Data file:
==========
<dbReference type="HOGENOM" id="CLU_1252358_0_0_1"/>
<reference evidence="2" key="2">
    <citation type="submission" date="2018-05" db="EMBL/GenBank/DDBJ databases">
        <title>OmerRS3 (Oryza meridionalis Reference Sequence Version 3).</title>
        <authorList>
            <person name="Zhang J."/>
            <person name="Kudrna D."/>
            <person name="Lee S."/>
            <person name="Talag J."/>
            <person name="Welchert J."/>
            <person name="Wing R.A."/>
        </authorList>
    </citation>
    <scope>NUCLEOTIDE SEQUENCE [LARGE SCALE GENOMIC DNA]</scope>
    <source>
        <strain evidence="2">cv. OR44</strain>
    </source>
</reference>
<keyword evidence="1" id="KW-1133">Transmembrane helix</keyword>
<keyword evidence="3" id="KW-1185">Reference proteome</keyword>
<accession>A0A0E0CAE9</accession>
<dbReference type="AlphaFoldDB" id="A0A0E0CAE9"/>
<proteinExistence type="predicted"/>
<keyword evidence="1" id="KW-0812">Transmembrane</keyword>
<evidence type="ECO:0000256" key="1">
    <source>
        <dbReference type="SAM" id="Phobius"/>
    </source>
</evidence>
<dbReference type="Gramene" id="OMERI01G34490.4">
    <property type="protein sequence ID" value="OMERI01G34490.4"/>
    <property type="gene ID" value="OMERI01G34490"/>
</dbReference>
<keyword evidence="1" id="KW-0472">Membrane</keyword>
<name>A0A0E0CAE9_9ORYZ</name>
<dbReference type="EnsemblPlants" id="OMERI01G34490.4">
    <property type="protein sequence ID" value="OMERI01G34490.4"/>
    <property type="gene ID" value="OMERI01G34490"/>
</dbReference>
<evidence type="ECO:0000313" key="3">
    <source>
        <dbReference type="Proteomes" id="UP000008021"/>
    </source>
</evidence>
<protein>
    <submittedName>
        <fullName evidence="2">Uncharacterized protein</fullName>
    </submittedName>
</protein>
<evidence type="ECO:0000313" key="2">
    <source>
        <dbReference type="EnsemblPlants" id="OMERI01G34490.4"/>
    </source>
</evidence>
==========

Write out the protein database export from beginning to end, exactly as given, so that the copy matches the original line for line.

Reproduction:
<dbReference type="HOGENOM" id="CLU_1252358_0_0_1"/>
<reference evidence="2" key="2">
    <citation type="submission" date="2018-05" db="EMBL/GenBank/DDBJ databases">
        <title>OmerRS3 (Oryza meridionalis Reference Sequence Version 3).</title>
        <authorList>
            <person name="Zhang J."/>
            <person name="Kudrna D."/>
            <person name="Lee S."/>
            <person name="Talag J."/>
            <person name="Welchert J."/>
            <person name="Wing R.A."/>
        </authorList>
    </citation>
    <scope>NUCLEOTIDE SEQUENCE [LARGE SCALE GENOMIC DNA]</scope>
    <source>
        <strain evidence="2">cv. OR44</strain>
    </source>
</reference>
<keyword evidence="1" id="KW-1133">Transmembrane helix</keyword>
<keyword evidence="3" id="KW-1185">Reference proteome</keyword>
<accession>A0A0E0CAE9</accession>
<dbReference type="AlphaFoldDB" id="A0A0E0CAE9"/>
<proteinExistence type="predicted"/>
<keyword evidence="1" id="KW-0812">Transmembrane</keyword>
<evidence type="ECO:0000256" key="1">
    <source>
        <dbReference type="SAM" id="Phobius"/>
    </source>
</evidence>
<dbReference type="Gramene" id="OMERI01G34490.4">
    <property type="protein sequence ID" value="OMERI01G34490.4"/>
    <property type="gene ID" value="OMERI01G34490"/>
</dbReference>
<keyword evidence="1" id="KW-0472">Membrane</keyword>
<name>A0A0E0CAE9_9ORYZ</name>
<dbReference type="EnsemblPlants" id="OMERI01G34490.4">
    <property type="protein sequence ID" value="OMERI01G34490.4"/>
    <property type="gene ID" value="OMERI01G34490"/>
</dbReference>
<evidence type="ECO:0000313" key="3">
    <source>
        <dbReference type="Proteomes" id="UP000008021"/>
    </source>
</evidence>
<protein>
    <submittedName>
        <fullName evidence="2">Uncharacterized protein</fullName>
    </submittedName>
</protein>
<evidence type="ECO:0000313" key="2">
    <source>
        <dbReference type="EnsemblPlants" id="OMERI01G34490.4"/>
    </source>
</evidence>